I met Julia on the first day of school—the first day of our MFA program at Antioch University Los Angeles—in June 2017. We both arrived early and were sitting in the campus courtyard when we struck up a conversation. Julia has since become one of my dearest friends. She is generous, funny, and honest and has had quite the rediscovery journey. And … she is a brilliant writer!
Her bio speaks for itself:
Julia Caroline Knowlton will receive her MFA (Poetry/Creative Nonfiction) from Antioch University in December, 2018. Her chapbook of poems, The Café of Unintelligible Desire, was published in the fall of 2018 by Alice Greene & Co. Julia is a Pushcart nominee and the recipient of several literary awards, including an Academy of American Poets College Prize. Her 2005 memoir, Body Story, was named an outstanding title by the American Library Association. A Professor of French at Agnes Scott College in Atlanta, Julia holds a BA (French/English) from Duke, and MA and PhD degrees (French Literature) from UNC-Chapel Hill. You may reach her at firstname.lastname@example.org. Her author www site is: juliacarolineknowlton.agnesscott.org.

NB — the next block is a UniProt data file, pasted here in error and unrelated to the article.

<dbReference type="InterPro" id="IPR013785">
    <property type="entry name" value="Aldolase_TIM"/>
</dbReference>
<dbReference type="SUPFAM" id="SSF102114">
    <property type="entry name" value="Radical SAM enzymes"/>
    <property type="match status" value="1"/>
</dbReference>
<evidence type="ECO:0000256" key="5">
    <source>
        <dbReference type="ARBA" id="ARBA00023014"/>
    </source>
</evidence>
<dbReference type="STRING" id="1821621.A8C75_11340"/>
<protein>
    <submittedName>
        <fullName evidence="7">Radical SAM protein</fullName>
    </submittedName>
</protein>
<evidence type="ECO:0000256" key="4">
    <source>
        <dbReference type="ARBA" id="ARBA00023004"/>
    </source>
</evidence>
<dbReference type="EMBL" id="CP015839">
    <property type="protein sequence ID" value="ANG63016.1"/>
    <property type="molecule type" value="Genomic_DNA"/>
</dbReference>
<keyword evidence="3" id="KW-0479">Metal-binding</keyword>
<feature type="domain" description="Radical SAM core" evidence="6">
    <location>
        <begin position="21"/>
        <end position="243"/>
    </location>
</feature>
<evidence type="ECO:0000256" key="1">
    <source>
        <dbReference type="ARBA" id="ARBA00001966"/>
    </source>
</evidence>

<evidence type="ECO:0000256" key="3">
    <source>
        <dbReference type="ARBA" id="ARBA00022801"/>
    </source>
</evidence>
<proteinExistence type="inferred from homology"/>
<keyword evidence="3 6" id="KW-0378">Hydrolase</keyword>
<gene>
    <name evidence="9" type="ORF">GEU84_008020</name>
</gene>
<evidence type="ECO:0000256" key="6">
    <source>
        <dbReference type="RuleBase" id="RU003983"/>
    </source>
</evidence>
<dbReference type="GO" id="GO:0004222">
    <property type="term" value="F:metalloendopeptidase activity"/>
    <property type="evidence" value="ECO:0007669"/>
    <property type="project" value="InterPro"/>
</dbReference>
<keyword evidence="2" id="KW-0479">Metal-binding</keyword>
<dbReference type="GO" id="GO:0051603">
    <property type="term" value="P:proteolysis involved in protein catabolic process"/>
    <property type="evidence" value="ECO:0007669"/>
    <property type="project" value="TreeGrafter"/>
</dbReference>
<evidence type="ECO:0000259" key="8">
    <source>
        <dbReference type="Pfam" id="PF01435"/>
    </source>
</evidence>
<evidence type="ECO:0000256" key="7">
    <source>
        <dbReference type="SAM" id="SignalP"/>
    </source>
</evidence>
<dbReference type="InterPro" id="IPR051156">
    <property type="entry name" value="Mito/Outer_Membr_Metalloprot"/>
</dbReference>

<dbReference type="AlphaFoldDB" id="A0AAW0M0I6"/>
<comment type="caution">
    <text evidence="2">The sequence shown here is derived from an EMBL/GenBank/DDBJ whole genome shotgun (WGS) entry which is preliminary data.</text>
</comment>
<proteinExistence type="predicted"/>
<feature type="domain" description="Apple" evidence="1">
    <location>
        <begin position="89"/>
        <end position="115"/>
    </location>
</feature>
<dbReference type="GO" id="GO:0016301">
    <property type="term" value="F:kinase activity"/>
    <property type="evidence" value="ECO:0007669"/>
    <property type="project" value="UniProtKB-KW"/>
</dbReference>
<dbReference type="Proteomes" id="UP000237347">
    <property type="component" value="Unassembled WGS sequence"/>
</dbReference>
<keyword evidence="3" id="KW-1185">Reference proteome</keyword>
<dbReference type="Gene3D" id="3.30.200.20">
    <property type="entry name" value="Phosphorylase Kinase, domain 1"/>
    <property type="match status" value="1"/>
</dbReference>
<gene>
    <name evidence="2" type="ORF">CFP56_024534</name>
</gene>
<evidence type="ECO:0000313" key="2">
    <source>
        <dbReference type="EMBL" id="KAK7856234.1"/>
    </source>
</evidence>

I had the pleasure of interviewing Julia this past September.
Diane: Welcome, Julia!
Julia: Thank you! Thank you for asking me to do this interview.
Diane: It’s my pleasure! Thank you! So … I have to jump right in. You have some amazing news! Your poetry chapbook has been published?
Julia: Yes! My poetry chapbook is out and available on Amazon. It is called The Café of Unintelligible Desire.
Diane: Wow!! Very exciting. How do you feel?